Elevation: 3730 Meters
Time: 5 Hours
Accessibility: Jun to Sep
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Shandur Pass (Urdu: شندور) connects Ghizer District of Gilgit-Baltistan and Chitral District of Khyber Pakhtunkhwa. It is often called ‘Roof of the World’. Shandur top is a flat plateau and can be crossed between late April and early November. The grade is very gradual, and the area is crossed by plentiful small streams during summer.
During the annual ‘Shandur Polo Festival,’ there are polo matches played in Shandur Polo Ground on Shandur Top, between the local teams of Gilgit-Baltistan and KPK. Approximately seven matches are played in the three days of the festival usually held on July 7th to 9th every year. The final match is played on July 9th between Teams A of Gilgit and Chitral.
In 1935 UK Administrator for Evelyn Hey Cobb ordered Niat Qabool Hayat Kakakhel nambardar of Ghizer to make a huge polo ground in Shandur. The polo ground was named “Mas Junali”, because in the Khowar language ‘mas’ is the word for ‘moon’ and ‘junali’ is the word for ‘pologround’, and Cobb was fond of playing polo in the moonlight. Cobb was impressed by Kakakhail’s resourcefulness and efficiency and wished to reward him for his service, but Kakakhail refused to accept any reward for his work. Instead, for the common benefit, Kakakhail asked Cobb to bring trout to stock the local streams. Cobb ordered live trout from England and dropped them into the River Ghizer. Due to this little service, Directorate of Fisheries had been established and hundreds of people got employed. Now the weight of those fishes in Hundarap Lake cross 24 kg and in Baha Lake Khukush Nallah, their weight crossed 40 kg.
So Mas Junali became a source of relation between the people of Chitral District and Ghizer District. The Shandur Polo Festival opens a door step to the people of the world to enjoy their selves. Many of the people from entire world come here to watch polo match played between Chitral and Ghizer. At first it was a training game for cavalry units for the King’s Guards or other Elite troops. To the warlike tribesmen who played polo with as many as 100 players to a side, it was a miniature battle. It became a Persian national game in the 6th century AD. From Persia, the game spread to Arabia, then to Tibet, China and Japan. In China, in the year 910, death of a favorite relative in a game prompted Emperor Apaochi to order beheading of all players.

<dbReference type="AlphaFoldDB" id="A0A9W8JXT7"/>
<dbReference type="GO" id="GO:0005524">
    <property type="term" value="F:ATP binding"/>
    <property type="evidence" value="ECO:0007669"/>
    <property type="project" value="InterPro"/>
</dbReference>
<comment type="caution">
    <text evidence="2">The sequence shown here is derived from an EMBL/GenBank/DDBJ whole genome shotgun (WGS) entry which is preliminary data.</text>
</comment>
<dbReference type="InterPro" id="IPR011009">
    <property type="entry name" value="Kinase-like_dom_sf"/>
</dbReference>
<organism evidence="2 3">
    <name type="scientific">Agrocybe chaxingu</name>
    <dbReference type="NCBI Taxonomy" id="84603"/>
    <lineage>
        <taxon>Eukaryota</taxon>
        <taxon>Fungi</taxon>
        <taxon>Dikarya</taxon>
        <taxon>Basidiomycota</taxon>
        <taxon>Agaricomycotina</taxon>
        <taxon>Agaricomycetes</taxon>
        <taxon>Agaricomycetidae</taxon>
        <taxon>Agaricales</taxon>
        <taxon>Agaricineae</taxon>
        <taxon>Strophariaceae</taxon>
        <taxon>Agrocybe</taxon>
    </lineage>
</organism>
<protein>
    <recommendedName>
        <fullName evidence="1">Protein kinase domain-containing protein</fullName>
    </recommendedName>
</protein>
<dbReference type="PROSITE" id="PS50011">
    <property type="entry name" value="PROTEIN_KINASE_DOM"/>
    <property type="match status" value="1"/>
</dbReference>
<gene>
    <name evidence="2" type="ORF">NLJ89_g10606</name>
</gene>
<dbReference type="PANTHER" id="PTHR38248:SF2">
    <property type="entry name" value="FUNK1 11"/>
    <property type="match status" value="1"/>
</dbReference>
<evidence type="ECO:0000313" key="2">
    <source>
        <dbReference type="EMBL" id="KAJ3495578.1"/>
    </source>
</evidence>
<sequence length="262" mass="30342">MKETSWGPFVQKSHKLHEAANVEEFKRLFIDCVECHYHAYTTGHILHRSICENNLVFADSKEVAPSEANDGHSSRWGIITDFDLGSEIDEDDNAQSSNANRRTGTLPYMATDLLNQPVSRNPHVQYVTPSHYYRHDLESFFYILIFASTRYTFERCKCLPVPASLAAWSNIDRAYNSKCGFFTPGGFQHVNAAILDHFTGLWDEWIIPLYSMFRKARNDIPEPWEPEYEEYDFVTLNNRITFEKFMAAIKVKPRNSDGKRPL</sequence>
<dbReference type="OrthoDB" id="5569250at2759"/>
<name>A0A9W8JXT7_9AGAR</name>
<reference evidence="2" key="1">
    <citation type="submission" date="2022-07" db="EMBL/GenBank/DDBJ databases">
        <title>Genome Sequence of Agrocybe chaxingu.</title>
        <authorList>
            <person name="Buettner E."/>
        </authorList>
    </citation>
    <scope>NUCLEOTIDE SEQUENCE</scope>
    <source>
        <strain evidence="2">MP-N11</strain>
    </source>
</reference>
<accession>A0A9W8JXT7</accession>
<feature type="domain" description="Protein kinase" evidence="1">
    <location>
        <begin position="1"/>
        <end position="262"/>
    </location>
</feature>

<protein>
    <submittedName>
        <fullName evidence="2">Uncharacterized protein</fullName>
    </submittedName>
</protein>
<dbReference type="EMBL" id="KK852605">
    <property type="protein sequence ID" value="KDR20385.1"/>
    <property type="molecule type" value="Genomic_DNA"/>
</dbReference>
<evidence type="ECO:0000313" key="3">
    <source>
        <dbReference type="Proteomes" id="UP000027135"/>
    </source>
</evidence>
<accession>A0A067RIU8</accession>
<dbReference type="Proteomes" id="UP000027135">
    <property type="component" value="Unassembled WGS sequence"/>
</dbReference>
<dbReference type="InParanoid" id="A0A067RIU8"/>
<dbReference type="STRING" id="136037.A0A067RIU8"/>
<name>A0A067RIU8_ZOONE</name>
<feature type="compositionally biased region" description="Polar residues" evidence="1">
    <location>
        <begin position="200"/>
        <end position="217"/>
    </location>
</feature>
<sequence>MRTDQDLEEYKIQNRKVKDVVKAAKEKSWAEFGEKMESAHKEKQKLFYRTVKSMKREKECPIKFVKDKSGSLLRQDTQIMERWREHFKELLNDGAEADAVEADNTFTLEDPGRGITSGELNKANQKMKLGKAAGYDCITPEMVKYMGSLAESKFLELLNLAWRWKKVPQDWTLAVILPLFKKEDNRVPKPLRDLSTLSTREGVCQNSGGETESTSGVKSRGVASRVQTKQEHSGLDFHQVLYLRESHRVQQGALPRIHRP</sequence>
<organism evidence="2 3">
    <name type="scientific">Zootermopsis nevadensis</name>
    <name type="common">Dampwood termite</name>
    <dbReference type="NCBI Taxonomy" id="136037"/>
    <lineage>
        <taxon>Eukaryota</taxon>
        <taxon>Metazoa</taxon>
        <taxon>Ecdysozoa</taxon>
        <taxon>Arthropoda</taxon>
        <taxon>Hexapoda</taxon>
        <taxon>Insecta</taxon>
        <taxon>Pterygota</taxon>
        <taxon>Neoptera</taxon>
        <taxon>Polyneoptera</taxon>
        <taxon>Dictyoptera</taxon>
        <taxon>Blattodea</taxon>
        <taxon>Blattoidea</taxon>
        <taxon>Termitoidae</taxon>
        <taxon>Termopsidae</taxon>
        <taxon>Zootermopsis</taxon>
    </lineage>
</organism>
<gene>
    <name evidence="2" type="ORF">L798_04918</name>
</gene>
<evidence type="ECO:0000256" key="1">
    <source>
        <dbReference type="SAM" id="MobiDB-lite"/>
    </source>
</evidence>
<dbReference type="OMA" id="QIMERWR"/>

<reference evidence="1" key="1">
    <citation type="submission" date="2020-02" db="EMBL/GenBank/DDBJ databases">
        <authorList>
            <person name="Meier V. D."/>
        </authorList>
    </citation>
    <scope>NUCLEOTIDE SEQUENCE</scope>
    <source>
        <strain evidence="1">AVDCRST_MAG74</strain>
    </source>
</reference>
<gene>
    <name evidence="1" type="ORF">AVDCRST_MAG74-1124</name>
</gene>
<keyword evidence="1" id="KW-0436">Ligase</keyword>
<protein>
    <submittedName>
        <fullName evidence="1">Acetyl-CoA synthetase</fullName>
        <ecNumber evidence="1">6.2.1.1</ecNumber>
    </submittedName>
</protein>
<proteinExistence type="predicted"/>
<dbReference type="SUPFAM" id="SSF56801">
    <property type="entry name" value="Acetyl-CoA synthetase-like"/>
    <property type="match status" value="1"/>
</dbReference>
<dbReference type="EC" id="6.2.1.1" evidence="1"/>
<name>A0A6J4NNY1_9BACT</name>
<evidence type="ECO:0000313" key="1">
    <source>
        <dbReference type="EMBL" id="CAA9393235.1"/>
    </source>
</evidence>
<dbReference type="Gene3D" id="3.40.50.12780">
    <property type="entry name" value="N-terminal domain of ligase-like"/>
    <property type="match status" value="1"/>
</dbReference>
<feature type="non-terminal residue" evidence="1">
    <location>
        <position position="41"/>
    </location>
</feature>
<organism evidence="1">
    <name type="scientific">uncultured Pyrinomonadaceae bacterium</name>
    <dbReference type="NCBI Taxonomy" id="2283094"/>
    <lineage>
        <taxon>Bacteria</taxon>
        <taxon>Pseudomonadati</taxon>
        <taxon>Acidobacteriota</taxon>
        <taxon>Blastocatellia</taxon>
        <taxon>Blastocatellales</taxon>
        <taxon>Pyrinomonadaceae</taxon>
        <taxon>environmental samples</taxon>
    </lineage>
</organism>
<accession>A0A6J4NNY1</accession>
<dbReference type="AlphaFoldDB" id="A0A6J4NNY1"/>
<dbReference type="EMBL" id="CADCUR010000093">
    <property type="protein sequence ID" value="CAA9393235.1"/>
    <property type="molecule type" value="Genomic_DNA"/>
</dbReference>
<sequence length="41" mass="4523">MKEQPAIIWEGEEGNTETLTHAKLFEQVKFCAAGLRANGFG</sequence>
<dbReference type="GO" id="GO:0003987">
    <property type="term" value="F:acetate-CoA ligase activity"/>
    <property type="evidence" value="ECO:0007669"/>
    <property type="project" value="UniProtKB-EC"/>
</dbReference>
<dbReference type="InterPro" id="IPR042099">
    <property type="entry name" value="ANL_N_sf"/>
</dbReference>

Ali Sher Khan Anchan Maqpoun used to play Polo at Shandoor when Chitral was part of Maqpoun empire. Historically, polo being the king of games was played between small kingdoms, villages and rival groups of Gilgit Agency. From 1936 onwards polo tournaments were held annually at Shandur at the patronage of the British. The three-day Shandur Polo Festival has developed steadily in recent years into the massive celebration of mountain polo that it is today.